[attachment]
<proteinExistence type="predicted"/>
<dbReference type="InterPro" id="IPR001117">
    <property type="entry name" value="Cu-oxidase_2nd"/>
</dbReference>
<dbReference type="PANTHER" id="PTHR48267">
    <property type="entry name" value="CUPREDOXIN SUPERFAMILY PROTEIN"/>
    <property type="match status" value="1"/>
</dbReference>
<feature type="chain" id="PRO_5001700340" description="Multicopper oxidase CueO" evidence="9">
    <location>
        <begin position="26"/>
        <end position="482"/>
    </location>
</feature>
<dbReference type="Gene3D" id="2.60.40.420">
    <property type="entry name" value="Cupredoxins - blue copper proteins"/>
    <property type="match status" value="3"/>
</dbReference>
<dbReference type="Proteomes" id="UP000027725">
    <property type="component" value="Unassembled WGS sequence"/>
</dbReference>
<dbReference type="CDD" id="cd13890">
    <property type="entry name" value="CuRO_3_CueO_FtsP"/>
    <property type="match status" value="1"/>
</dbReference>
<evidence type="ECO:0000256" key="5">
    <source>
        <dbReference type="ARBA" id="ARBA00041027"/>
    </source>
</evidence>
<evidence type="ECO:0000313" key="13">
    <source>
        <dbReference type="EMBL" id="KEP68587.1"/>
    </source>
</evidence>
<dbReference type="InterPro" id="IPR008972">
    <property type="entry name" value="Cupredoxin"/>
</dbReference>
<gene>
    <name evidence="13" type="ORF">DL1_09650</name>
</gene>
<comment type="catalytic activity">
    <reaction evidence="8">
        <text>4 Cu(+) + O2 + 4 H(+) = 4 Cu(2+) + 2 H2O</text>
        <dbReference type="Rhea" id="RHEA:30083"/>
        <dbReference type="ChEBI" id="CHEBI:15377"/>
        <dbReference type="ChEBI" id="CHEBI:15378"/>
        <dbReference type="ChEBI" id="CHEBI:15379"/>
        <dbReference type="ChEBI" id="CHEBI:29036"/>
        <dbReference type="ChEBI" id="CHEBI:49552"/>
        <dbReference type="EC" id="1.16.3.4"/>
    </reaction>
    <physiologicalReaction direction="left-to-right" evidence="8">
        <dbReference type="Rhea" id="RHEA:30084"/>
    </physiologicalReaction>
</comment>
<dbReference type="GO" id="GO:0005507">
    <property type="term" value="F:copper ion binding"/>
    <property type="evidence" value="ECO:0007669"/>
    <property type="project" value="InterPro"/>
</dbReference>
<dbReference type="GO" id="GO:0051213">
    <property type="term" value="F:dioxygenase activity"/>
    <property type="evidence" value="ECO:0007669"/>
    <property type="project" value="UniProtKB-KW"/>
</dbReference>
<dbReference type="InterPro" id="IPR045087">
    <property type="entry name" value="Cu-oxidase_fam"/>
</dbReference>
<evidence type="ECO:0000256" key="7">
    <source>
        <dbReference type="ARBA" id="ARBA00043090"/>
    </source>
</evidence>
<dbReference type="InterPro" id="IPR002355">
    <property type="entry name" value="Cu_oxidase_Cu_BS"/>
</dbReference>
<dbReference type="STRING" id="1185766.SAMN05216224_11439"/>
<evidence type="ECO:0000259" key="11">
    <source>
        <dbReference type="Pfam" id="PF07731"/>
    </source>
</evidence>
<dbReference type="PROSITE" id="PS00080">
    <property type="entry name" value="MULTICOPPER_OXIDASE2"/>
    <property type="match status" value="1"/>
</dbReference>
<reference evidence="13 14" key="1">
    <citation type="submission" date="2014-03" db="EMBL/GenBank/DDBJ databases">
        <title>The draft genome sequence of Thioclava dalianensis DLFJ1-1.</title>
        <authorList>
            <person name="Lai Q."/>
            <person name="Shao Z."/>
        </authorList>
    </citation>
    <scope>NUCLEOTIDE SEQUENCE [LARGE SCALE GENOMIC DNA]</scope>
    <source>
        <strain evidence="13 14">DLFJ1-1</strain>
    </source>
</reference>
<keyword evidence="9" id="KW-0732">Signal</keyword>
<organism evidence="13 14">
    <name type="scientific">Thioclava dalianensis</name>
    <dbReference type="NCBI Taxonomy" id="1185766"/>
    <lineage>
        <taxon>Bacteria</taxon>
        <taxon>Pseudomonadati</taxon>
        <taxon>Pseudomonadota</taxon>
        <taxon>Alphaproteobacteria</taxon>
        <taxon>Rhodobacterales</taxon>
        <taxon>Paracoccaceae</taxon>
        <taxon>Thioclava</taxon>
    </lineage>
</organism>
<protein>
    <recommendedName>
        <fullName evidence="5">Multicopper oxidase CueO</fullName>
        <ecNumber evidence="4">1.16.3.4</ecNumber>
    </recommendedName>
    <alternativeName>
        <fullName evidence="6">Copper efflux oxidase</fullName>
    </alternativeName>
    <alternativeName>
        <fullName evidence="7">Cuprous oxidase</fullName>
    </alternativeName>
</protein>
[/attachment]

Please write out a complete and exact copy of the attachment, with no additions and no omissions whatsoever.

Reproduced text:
<proteinExistence type="predicted"/>
<dbReference type="InterPro" id="IPR001117">
    <property type="entry name" value="Cu-oxidase_2nd"/>
</dbReference>
<dbReference type="PANTHER" id="PTHR48267">
    <property type="entry name" value="CUPREDOXIN SUPERFAMILY PROTEIN"/>
    <property type="match status" value="1"/>
</dbReference>
<feature type="chain" id="PRO_5001700340" description="Multicopper oxidase CueO" evidence="9">
    <location>
        <begin position="26"/>
        <end position="482"/>
    </location>
</feature>
<dbReference type="Gene3D" id="2.60.40.420">
    <property type="entry name" value="Cupredoxins - blue copper proteins"/>
    <property type="match status" value="3"/>
</dbReference>
<dbReference type="Proteomes" id="UP000027725">
    <property type="component" value="Unassembled WGS sequence"/>
</dbReference>
<dbReference type="CDD" id="cd13890">
    <property type="entry name" value="CuRO_3_CueO_FtsP"/>
    <property type="match status" value="1"/>
</dbReference>
<evidence type="ECO:0000256" key="5">
    <source>
        <dbReference type="ARBA" id="ARBA00041027"/>
    </source>
</evidence>
<evidence type="ECO:0000313" key="13">
    <source>
        <dbReference type="EMBL" id="KEP68587.1"/>
    </source>
</evidence>
<dbReference type="InterPro" id="IPR008972">
    <property type="entry name" value="Cupredoxin"/>
</dbReference>
<gene>
    <name evidence="13" type="ORF">DL1_09650</name>
</gene>
<comment type="catalytic activity">
    <reaction evidence="8">
        <text>4 Cu(+) + O2 + 4 H(+) = 4 Cu(2+) + 2 H2O</text>
        <dbReference type="Rhea" id="RHEA:30083"/>
        <dbReference type="ChEBI" id="CHEBI:15377"/>
        <dbReference type="ChEBI" id="CHEBI:15378"/>
        <dbReference type="ChEBI" id="CHEBI:15379"/>
        <dbReference type="ChEBI" id="CHEBI:29036"/>
        <dbReference type="ChEBI" id="CHEBI:49552"/>
        <dbReference type="EC" id="1.16.3.4"/>
    </reaction>
    <physiologicalReaction direction="left-to-right" evidence="8">
        <dbReference type="Rhea" id="RHEA:30084"/>
    </physiologicalReaction>
</comment>
<dbReference type="GO" id="GO:0005507">
    <property type="term" value="F:copper ion binding"/>
    <property type="evidence" value="ECO:0007669"/>
    <property type="project" value="InterPro"/>
</dbReference>
<dbReference type="GO" id="GO:0051213">
    <property type="term" value="F:dioxygenase activity"/>
    <property type="evidence" value="ECO:0007669"/>
    <property type="project" value="UniProtKB-KW"/>
</dbReference>
<dbReference type="InterPro" id="IPR045087">
    <property type="entry name" value="Cu-oxidase_fam"/>
</dbReference>
<evidence type="ECO:0000256" key="7">
    <source>
        <dbReference type="ARBA" id="ARBA00043090"/>
    </source>
</evidence>
<dbReference type="InterPro" id="IPR002355">
    <property type="entry name" value="Cu_oxidase_Cu_BS"/>
</dbReference>
<dbReference type="STRING" id="1185766.SAMN05216224_11439"/>
<evidence type="ECO:0000259" key="11">
    <source>
        <dbReference type="Pfam" id="PF07731"/>
    </source>
</evidence>
<dbReference type="PROSITE" id="PS00080">
    <property type="entry name" value="MULTICOPPER_OXIDASE2"/>
    <property type="match status" value="1"/>
</dbReference>
<reference evidence="13 14" key="1">
    <citation type="submission" date="2014-03" db="EMBL/GenBank/DDBJ databases">
        <title>The draft genome sequence of Thioclava dalianensis DLFJ1-1.</title>
        <authorList>
            <person name="Lai Q."/>
            <person name="Shao Z."/>
        </authorList>
    </citation>
    <scope>NUCLEOTIDE SEQUENCE [LARGE SCALE GENOMIC DNA]</scope>
    <source>
        <strain evidence="13 14">DLFJ1-1</strain>
    </source>
</reference>
<keyword evidence="9" id="KW-0732">Signal</keyword>
<organism evidence="13 14">
    <name type="scientific">Thioclava dalianensis</name>
    <dbReference type="NCBI Taxonomy" id="1185766"/>
    <lineage>
        <taxon>Bacteria</taxon>
        <taxon>Pseudomonadati</taxon>
        <taxon>Pseudomonadota</taxon>
        <taxon>Alphaproteobacteria</taxon>
        <taxon>Rhodobacterales</taxon>
        <taxon>Paracoccaceae</taxon>
        <taxon>Thioclava</taxon>
    </lineage>
</organism>
<protein>
    <recommendedName>
        <fullName evidence="5">Multicopper oxidase CueO</fullName>
        <ecNumber evidence="4">1.16.3.4</ecNumber>
    </recommendedName>
    <alternativeName>
        <fullName evidence="6">Copper efflux oxidase</fullName>
    </alternativeName>
    <alternativeName>
        <fullName evidence="7">Cuprous oxidase</fullName>
    </alternativeName>
</protein>